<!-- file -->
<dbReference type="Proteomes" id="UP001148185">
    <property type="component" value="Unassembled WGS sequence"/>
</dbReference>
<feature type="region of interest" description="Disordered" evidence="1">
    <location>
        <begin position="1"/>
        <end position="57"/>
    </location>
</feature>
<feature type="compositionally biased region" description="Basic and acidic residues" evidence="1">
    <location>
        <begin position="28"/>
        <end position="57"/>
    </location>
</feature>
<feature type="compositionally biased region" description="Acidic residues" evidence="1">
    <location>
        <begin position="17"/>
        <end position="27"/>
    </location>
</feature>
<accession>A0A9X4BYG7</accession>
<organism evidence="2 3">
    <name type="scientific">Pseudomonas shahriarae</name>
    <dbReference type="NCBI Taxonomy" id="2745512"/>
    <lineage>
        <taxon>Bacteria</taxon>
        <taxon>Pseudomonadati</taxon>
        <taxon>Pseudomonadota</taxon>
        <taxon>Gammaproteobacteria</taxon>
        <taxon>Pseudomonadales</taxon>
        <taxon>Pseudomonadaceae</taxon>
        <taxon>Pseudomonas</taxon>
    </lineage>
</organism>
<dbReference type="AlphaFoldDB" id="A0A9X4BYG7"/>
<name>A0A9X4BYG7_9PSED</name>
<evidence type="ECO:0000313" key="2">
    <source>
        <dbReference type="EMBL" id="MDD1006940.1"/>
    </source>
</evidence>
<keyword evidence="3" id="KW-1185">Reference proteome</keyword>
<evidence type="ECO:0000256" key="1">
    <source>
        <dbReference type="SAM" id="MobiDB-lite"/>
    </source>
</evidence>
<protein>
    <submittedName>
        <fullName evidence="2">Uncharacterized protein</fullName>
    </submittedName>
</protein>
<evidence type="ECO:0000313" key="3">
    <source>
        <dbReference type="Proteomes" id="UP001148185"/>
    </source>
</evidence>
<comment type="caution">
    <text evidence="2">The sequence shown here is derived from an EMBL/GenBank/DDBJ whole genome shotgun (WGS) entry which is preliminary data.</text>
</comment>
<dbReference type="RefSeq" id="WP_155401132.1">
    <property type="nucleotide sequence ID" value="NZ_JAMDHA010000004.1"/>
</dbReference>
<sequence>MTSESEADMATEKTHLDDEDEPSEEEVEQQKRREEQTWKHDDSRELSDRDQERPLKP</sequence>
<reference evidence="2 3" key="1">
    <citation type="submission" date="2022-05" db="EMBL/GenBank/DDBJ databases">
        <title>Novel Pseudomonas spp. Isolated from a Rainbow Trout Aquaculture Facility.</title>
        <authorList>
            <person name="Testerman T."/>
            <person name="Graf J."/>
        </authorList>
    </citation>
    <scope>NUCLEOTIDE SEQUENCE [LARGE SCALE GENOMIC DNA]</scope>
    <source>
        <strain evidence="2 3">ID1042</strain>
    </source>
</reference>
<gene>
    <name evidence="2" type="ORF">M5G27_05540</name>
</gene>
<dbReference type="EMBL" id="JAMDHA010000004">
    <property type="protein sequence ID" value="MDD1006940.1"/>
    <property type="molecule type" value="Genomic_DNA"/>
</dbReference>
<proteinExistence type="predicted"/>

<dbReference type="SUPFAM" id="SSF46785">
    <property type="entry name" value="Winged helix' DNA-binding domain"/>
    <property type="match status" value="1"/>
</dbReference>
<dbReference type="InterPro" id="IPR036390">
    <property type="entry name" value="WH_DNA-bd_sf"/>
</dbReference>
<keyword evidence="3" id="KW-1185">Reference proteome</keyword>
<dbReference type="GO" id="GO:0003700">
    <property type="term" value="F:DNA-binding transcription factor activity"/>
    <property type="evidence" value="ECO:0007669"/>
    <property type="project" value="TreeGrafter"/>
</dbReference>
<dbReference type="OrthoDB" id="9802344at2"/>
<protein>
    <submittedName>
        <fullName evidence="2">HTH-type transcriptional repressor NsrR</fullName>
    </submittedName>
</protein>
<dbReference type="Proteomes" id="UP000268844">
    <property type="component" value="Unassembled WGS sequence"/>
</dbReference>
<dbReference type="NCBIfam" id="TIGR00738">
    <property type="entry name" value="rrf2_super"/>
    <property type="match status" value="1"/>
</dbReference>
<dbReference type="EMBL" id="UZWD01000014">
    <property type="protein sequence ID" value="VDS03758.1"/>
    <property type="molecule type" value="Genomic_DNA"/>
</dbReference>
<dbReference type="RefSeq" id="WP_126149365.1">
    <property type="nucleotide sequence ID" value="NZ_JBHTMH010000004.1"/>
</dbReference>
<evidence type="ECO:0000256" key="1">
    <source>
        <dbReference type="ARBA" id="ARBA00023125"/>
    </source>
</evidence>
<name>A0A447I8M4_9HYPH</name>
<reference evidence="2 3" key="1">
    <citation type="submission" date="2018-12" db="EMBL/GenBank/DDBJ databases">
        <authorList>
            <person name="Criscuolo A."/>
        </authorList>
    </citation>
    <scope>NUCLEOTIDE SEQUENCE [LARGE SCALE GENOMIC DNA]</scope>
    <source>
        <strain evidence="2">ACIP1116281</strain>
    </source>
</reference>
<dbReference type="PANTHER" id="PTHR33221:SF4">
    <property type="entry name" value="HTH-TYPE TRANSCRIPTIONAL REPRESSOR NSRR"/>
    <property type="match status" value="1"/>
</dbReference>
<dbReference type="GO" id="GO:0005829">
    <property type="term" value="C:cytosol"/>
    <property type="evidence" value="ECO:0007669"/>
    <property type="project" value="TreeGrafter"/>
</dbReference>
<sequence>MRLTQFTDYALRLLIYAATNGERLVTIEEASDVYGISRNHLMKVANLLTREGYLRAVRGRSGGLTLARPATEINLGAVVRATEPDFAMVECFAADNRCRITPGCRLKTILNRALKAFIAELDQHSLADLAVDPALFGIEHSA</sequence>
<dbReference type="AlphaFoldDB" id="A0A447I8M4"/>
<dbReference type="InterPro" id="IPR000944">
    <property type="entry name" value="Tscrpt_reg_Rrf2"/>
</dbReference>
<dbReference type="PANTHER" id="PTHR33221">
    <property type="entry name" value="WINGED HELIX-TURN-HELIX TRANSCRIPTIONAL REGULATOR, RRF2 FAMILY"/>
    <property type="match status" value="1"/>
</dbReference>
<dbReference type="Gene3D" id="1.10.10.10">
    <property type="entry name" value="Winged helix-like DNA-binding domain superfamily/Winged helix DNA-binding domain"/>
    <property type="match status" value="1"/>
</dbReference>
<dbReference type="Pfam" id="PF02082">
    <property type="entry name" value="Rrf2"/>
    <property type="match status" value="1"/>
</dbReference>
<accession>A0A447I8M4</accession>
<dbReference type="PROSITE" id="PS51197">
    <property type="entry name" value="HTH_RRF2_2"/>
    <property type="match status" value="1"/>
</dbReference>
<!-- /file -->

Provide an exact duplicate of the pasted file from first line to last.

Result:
<dbReference type="Proteomes" id="UP001148185">
    <property type="component" value="Unassembled WGS sequence"/>
</dbReference>
<feature type="region of interest" description="Disordered" evidence="1">
    <location>
        <begin position="1"/>
        <end position="57"/>
    </location>
</feature>
<feature type="compositionally biased region" description="Basic and acidic residues" evidence="1">
    <location>
        <begin position="28"/>
        <end position="57"/>
    </location>
</feature>
<feature type="compositionally biased region" description="Acidic residues" evidence="1">
    <location>
        <begin position="17"/>
        <end position="27"/>
    </location>
</feature>
<accession>A0A9X4BYG7</accession>
<organism evidence="2 3">
    <name type="scientific">Pseudomonas shahriarae</name>
    <dbReference type="NCBI Taxonomy" id="2745512"/>
    <lineage>
        <taxon>Bacteria</taxon>
        <taxon>Pseudomonadati</taxon>
        <taxon>Pseudomonadota</taxon>
        <taxon>Gammaproteobacteria</taxon>
        <taxon>Pseudomonadales</taxon>
        <taxon>Pseudomonadaceae</taxon>
        <taxon>Pseudomonas</taxon>
    </lineage>
</organism>
<dbReference type="AlphaFoldDB" id="A0A9X4BYG7"/>
<name>A0A9X4BYG7_9PSED</name>
<evidence type="ECO:0000313" key="2">
    <source>
        <dbReference type="EMBL" id="MDD1006940.1"/>
    </source>
</evidence>
<keyword evidence="3" id="KW-1185">Reference proteome</keyword>
<evidence type="ECO:0000256" key="1">
    <source>
        <dbReference type="SAM" id="MobiDB-lite"/>
    </source>
</evidence>
<protein>
    <submittedName>
        <fullName evidence="2">Uncharacterized protein</fullName>
    </submittedName>
</protein>
<evidence type="ECO:0000313" key="3">
    <source>
        <dbReference type="Proteomes" id="UP001148185"/>
    </source>
</evidence>
<comment type="caution">
    <text evidence="2">The sequence shown here is derived from an EMBL/GenBank/DDBJ whole genome shotgun (WGS) entry which is preliminary data.</text>
</comment>
<dbReference type="RefSeq" id="WP_155401132.1">
    <property type="nucleotide sequence ID" value="NZ_JAMDHA010000004.1"/>
</dbReference>
<sequence>MTSESEADMATEKTHLDDEDEPSEEEVEQQKRREEQTWKHDDSRELSDRDQERPLKP</sequence>
<reference evidence="2 3" key="1">
    <citation type="submission" date="2022-05" db="EMBL/GenBank/DDBJ databases">
        <title>Novel Pseudomonas spp. Isolated from a Rainbow Trout Aquaculture Facility.</title>
        <authorList>
            <person name="Testerman T."/>
            <person name="Graf J."/>
        </authorList>
    </citation>
    <scope>NUCLEOTIDE SEQUENCE [LARGE SCALE GENOMIC DNA]</scope>
    <source>
        <strain evidence="2 3">ID1042</strain>
    </source>
</reference>
<gene>
    <name evidence="2" type="ORF">M5G27_05540</name>
</gene>
<dbReference type="EMBL" id="JAMDHA010000004">
    <property type="protein sequence ID" value="MDD1006940.1"/>
    <property type="molecule type" value="Genomic_DNA"/>
</dbReference>
<proteinExistence type="predicted"/>

<dbReference type="SUPFAM" id="SSF46785">
    <property type="entry name" value="Winged helix' DNA-binding domain"/>
    <property type="match status" value="1"/>
</dbReference>
<dbReference type="InterPro" id="IPR036390">
    <property type="entry name" value="WH_DNA-bd_sf"/>
</dbReference>
<keyword evidence="3" id="KW-1185">Reference proteome</keyword>
<dbReference type="GO" id="GO:0003700">
    <property type="term" value="F:DNA-binding transcription factor activity"/>
    <property type="evidence" value="ECO:0007669"/>
    <property type="project" value="TreeGrafter"/>
</dbReference>
<dbReference type="OrthoDB" id="9802344at2"/>
<protein>
    <submittedName>
        <fullName evidence="2">HTH-type transcriptional repressor NsrR</fullName>
    </submittedName>
</protein>
<dbReference type="Proteomes" id="UP000268844">
    <property type="component" value="Unassembled WGS sequence"/>
</dbReference>
<dbReference type="NCBIfam" id="TIGR00738">
    <property type="entry name" value="rrf2_super"/>
    <property type="match status" value="1"/>
</dbReference>
<dbReference type="EMBL" id="UZWD01000014">
    <property type="protein sequence ID" value="VDS03758.1"/>
    <property type="molecule type" value="Genomic_DNA"/>
</dbReference>
<dbReference type="RefSeq" id="WP_126149365.1">
    <property type="nucleotide sequence ID" value="NZ_JBHTMH010000004.1"/>
</dbReference>
<evidence type="ECO:0000256" key="1">
    <source>
        <dbReference type="ARBA" id="ARBA00023125"/>
    </source>
</evidence>
<name>A0A447I8M4_9HYPH</name>
<reference evidence="2 3" key="1">
    <citation type="submission" date="2018-12" db="EMBL/GenBank/DDBJ databases">
        <authorList>
            <person name="Criscuolo A."/>
        </authorList>
    </citation>
    <scope>NUCLEOTIDE SEQUENCE [LARGE SCALE GENOMIC DNA]</scope>
    <source>
        <strain evidence="2">ACIP1116281</strain>
    </source>
</reference>
<dbReference type="PANTHER" id="PTHR33221:SF4">
    <property type="entry name" value="HTH-TYPE TRANSCRIPTIONAL REPRESSOR NSRR"/>
    <property type="match status" value="1"/>
</dbReference>
<dbReference type="GO" id="GO:0005829">
    <property type="term" value="C:cytosol"/>
    <property type="evidence" value="ECO:0007669"/>
    <property type="project" value="TreeGrafter"/>
</dbReference>
<sequence>MRLTQFTDYALRLLIYAATNGERLVTIEEASDVYGISRNHLMKVANLLTREGYLRAVRGRSGGLTLARPATEINLGAVVRATEPDFAMVECFAADNRCRITPGCRLKTILNRALKAFIAELDQHSLADLAVDPALFGIEHSA</sequence>
<dbReference type="AlphaFoldDB" id="A0A447I8M4"/>
<dbReference type="InterPro" id="IPR000944">
    <property type="entry name" value="Tscrpt_reg_Rrf2"/>
</dbReference>
<dbReference type="PANTHER" id="PTHR33221">
    <property type="entry name" value="WINGED HELIX-TURN-HELIX TRANSCRIPTIONAL REGULATOR, RRF2 FAMILY"/>
    <property type="match status" value="1"/>
</dbReference>
<dbReference type="Gene3D" id="1.10.10.10">
    <property type="entry name" value="Winged helix-like DNA-binding domain superfamily/Winged helix DNA-binding domain"/>
    <property type="match status" value="1"/>
</dbReference>
<dbReference type="Pfam" id="PF02082">
    <property type="entry name" value="Rrf2"/>
    <property type="match status" value="1"/>
</dbReference>
<accession>A0A447I8M4</accession>
<dbReference type="PROSITE" id="PS51197">
    <property type="entry name" value="HTH_RRF2_2"/>
    <property type="match status" value="1"/>
</dbReference>